"He realized that not everybody would get that that was a Rembrandt painting," says Smith Haynie. "But he drew on many levels."
Another cartoon depicts Nixon in Shakespearean garb, on stage, looking at a spotlight labeled Watergate and echoing Lady Macbeth's "Out damn spot."
The power of a good editorial cartoon lies in its ability to entertain the reader while also imparting an opinion and a bit of information in a small drawing that takes less time to digest than an article. Like all daily news, editorial cartoons expire. But the work isn't disposable. The same qualities that make them powerful as commentary also make them effective as history. And cartoons are drawn much larger than they're printed in the paper, making these works seem in place in a museum.
When I visited the show before opening day, I found a Haynie admirer: Marc Murphy, his (not direct) successor at The C-J.
"This is truly a kid in a candy shop type scenario," he said when I asked him to pick a favorite.
Tucked under his arm, Murphy had a drawing he'd prepared to present to Smith Haynie, honoring his father. It showed Haynie's pen dipping into a bottle labeled "Genius." Waiting for Smith, Murphy admired the cartoons.
"When people come to see these, they're going to see they're three-dimensional pieces of art," he said. "[Hugh Haynie] had to use paste and glue and different kinds of ink and white out and other sorts of templates. It's almost like going back stage at a play."
Murphy isn't a full-time cartoonist—he works as a lawyer as well (it's not clear why the two cartoonists present at the preview are in the legal profession). He mourns that the job title "editorial cartoonist" is in decline.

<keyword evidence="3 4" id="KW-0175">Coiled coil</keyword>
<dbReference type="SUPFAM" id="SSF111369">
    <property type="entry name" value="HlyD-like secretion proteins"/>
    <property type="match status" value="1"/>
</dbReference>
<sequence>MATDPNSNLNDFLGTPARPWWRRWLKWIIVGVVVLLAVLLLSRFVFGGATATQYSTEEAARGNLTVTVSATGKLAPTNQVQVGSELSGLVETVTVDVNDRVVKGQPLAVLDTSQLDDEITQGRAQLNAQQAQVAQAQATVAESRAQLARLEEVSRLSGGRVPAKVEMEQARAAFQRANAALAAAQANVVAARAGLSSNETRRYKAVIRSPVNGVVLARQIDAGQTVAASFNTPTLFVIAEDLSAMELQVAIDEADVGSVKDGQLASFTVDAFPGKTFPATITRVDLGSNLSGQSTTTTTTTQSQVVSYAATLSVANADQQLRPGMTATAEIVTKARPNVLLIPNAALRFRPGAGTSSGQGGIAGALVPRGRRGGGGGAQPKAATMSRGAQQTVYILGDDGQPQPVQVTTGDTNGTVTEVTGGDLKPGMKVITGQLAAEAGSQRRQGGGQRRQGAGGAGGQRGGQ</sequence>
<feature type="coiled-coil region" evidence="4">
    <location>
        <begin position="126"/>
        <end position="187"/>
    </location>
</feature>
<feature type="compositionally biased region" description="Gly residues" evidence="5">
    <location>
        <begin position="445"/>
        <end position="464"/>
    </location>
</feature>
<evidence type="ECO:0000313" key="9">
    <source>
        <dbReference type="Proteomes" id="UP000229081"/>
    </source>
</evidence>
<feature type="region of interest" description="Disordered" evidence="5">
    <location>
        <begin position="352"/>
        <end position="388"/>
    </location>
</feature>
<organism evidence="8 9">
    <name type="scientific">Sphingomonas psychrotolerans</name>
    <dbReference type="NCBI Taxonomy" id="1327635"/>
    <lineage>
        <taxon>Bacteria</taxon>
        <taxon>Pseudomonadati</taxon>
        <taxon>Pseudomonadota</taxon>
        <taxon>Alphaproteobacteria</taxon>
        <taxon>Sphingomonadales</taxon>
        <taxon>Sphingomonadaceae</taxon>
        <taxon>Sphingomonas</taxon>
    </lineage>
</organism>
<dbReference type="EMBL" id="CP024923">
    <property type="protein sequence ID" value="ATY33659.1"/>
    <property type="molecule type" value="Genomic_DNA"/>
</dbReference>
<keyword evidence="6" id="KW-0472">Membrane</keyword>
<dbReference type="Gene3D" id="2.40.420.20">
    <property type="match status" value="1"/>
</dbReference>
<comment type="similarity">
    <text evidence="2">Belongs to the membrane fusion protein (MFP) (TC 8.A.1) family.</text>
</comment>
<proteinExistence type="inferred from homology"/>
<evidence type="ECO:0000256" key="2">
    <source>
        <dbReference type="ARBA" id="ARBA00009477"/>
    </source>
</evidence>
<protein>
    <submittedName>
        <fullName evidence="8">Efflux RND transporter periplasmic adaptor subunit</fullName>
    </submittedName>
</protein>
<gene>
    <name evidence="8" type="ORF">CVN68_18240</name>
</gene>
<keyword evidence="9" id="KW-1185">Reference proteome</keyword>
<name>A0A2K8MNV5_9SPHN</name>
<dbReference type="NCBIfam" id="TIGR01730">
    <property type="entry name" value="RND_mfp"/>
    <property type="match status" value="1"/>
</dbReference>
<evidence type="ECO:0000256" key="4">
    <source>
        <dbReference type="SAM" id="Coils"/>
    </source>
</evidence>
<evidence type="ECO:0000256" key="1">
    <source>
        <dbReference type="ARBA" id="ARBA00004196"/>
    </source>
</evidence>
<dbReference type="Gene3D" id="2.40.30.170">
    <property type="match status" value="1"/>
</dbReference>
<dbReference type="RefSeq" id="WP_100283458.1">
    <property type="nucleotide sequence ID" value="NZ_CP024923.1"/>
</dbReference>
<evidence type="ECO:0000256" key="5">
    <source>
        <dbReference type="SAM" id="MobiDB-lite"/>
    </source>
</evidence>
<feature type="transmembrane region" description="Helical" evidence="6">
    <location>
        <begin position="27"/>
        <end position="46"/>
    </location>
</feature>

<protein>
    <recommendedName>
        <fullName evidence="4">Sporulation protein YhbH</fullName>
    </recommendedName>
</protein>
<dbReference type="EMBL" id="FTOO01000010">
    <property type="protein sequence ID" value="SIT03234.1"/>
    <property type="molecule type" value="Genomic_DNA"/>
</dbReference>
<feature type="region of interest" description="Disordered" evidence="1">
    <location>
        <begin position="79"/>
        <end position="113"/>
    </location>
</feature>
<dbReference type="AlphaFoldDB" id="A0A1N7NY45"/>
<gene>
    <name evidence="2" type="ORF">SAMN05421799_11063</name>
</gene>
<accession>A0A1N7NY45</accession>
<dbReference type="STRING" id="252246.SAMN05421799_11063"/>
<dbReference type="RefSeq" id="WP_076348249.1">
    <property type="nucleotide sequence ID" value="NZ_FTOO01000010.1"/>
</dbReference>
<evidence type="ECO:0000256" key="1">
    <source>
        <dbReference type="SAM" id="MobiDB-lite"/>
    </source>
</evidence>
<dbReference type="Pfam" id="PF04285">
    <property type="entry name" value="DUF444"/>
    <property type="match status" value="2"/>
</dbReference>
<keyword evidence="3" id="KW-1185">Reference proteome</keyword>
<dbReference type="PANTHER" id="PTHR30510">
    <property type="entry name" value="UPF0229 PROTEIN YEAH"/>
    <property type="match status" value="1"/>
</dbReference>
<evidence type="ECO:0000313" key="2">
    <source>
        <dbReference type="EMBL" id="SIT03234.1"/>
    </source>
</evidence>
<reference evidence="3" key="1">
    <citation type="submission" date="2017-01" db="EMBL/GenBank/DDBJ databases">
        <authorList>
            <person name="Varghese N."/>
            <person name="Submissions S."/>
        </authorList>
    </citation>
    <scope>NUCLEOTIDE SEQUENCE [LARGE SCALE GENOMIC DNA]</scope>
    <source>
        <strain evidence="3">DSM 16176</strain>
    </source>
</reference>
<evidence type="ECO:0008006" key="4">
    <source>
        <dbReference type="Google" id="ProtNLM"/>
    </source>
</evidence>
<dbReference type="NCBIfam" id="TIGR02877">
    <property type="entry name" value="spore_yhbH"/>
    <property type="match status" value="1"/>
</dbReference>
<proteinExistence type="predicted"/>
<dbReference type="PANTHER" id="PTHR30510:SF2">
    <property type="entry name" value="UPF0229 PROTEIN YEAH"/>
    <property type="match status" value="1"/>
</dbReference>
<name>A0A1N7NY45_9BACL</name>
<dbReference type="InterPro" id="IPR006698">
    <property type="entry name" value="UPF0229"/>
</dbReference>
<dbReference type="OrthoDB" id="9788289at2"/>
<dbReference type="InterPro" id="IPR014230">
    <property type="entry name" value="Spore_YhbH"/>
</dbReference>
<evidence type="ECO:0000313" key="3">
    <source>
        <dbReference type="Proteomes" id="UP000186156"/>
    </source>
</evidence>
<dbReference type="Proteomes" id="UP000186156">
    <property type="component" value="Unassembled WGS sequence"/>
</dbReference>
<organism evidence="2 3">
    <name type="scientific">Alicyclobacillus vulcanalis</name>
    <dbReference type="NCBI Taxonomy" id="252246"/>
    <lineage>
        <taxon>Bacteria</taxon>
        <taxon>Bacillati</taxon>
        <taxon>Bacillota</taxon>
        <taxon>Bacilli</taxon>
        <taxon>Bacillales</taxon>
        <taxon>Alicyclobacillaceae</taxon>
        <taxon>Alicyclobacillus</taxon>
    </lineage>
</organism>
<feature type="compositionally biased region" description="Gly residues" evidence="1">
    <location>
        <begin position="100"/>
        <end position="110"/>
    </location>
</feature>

"My personal hope is that eventually the [media] companies will realize that's one of the first places people look," Murphy says. "Those who look at the editorial section. As human beings, we're built to look at visual things first, before we read," he says. "If you eliminate that place or if you just dumb it down by using stuff from some other city instead of having someone sitting in your own offices, I think you're making a big mistake."
There are cartoons with a local focus in the exhibit, too. Former mayors Jerry Abramson and David Armstrong and Sen. Mitch McConnell get two cartoons each. Haynie wasn't at his drawing table to see what became of those targets. He retired in 1996. But his work hasn't been forgotten at the paper. Every year, on Christmas Eve, The C-J runs what may be Haynie's most famous work.
"Christ Christmas" was first drafted in the 1950s, when Haynie worked at The Atlanta Journal-Constitution. The paper refused to run it, but the panel appeared in The C-J in 1961. The fact that the original is here is a bit of surprise, too.
"It vanished for some 37 years," says Smith Haynie. "I don't think he had any idea where it was. When my father passed away, I was at his visitation, and man named Bubs Entwistle, who was the son of our next door neighbor, came up to me and he said, 'I've got something for you in the parking lot.' He pulled out the Christ Christmas cartoon and gave it to me. If you'll notice, it's signed to his father. My dad gave it to the next door neighbor."
Hugh Haynie donated most of his cartoons to his alma mater, the College of William and Mary. This local display is rare, and it runs through January. Smith Haynie says he's not sure what he'll do with the work after that, but he wants to keep it in Louisville so the cartoons that were published, celebrated and scorned the nation over can remain accessible to their first audience.